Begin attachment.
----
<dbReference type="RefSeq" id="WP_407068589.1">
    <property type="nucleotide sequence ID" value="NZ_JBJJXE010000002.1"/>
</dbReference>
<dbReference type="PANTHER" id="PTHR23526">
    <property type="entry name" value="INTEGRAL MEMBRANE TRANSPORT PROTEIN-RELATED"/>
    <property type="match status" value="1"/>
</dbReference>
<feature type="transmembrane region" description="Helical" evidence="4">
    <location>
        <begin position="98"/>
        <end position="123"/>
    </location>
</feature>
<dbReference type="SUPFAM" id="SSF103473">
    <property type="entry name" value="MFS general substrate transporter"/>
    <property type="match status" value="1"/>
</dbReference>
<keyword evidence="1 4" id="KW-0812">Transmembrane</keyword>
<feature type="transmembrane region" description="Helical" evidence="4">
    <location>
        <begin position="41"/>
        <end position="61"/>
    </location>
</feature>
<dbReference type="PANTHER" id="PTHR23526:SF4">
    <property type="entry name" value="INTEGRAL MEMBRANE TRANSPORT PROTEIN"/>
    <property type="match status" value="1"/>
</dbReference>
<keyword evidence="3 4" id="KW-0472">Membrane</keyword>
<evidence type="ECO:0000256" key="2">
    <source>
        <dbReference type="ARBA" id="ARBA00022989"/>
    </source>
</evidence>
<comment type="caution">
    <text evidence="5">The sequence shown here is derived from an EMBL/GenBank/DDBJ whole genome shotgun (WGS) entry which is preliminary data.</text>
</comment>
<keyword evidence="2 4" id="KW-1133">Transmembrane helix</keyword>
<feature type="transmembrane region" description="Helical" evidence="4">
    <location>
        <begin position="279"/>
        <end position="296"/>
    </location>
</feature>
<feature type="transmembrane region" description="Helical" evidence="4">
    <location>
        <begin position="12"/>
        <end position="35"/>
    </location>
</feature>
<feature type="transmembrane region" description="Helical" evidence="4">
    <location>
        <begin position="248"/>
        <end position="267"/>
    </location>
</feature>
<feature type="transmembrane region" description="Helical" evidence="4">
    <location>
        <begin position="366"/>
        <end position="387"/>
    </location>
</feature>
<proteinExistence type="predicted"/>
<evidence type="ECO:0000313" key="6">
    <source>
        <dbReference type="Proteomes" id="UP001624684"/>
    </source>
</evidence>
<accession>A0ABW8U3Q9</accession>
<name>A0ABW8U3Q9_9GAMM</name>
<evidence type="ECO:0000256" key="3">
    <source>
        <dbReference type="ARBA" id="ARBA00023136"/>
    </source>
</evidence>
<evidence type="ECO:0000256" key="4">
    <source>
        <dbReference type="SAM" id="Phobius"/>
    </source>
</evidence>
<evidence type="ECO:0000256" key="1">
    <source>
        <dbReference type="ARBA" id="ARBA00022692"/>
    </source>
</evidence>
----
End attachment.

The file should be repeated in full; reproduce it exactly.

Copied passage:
<dbReference type="RefSeq" id="WP_407068589.1">
    <property type="nucleotide sequence ID" value="NZ_JBJJXE010000002.1"/>
</dbReference>
<dbReference type="PANTHER" id="PTHR23526">
    <property type="entry name" value="INTEGRAL MEMBRANE TRANSPORT PROTEIN-RELATED"/>
    <property type="match status" value="1"/>
</dbReference>
<feature type="transmembrane region" description="Helical" evidence="4">
    <location>
        <begin position="98"/>
        <end position="123"/>
    </location>
</feature>
<dbReference type="SUPFAM" id="SSF103473">
    <property type="entry name" value="MFS general substrate transporter"/>
    <property type="match status" value="1"/>
</dbReference>
<keyword evidence="1 4" id="KW-0812">Transmembrane</keyword>
<feature type="transmembrane region" description="Helical" evidence="4">
    <location>
        <begin position="41"/>
        <end position="61"/>
    </location>
</feature>
<dbReference type="PANTHER" id="PTHR23526:SF4">
    <property type="entry name" value="INTEGRAL MEMBRANE TRANSPORT PROTEIN"/>
    <property type="match status" value="1"/>
</dbReference>
<keyword evidence="3 4" id="KW-0472">Membrane</keyword>
<evidence type="ECO:0000256" key="2">
    <source>
        <dbReference type="ARBA" id="ARBA00022989"/>
    </source>
</evidence>
<comment type="caution">
    <text evidence="5">The sequence shown here is derived from an EMBL/GenBank/DDBJ whole genome shotgun (WGS) entry which is preliminary data.</text>
</comment>
<keyword evidence="2 4" id="KW-1133">Transmembrane helix</keyword>
<feature type="transmembrane region" description="Helical" evidence="4">
    <location>
        <begin position="279"/>
        <end position="296"/>
    </location>
</feature>
<feature type="transmembrane region" description="Helical" evidence="4">
    <location>
        <begin position="12"/>
        <end position="35"/>
    </location>
</feature>
<feature type="transmembrane region" description="Helical" evidence="4">
    <location>
        <begin position="248"/>
        <end position="267"/>
    </location>
</feature>
<feature type="transmembrane region" description="Helical" evidence="4">
    <location>
        <begin position="366"/>
        <end position="387"/>
    </location>
</feature>
<proteinExistence type="predicted"/>
<evidence type="ECO:0000313" key="6">
    <source>
        <dbReference type="Proteomes" id="UP001624684"/>
    </source>
</evidence>
<accession>A0ABW8U3Q9</accession>
<name>A0ABW8U3Q9_9GAMM</name>
<evidence type="ECO:0000256" key="3">
    <source>
        <dbReference type="ARBA" id="ARBA00023136"/>
    </source>
</evidence>
<evidence type="ECO:0000256" key="4">
    <source>
        <dbReference type="SAM" id="Phobius"/>
    </source>
</evidence>
<evidence type="ECO:0000256" key="1">
    <source>
        <dbReference type="ARBA" id="ARBA00022692"/>
    </source>
</evidence>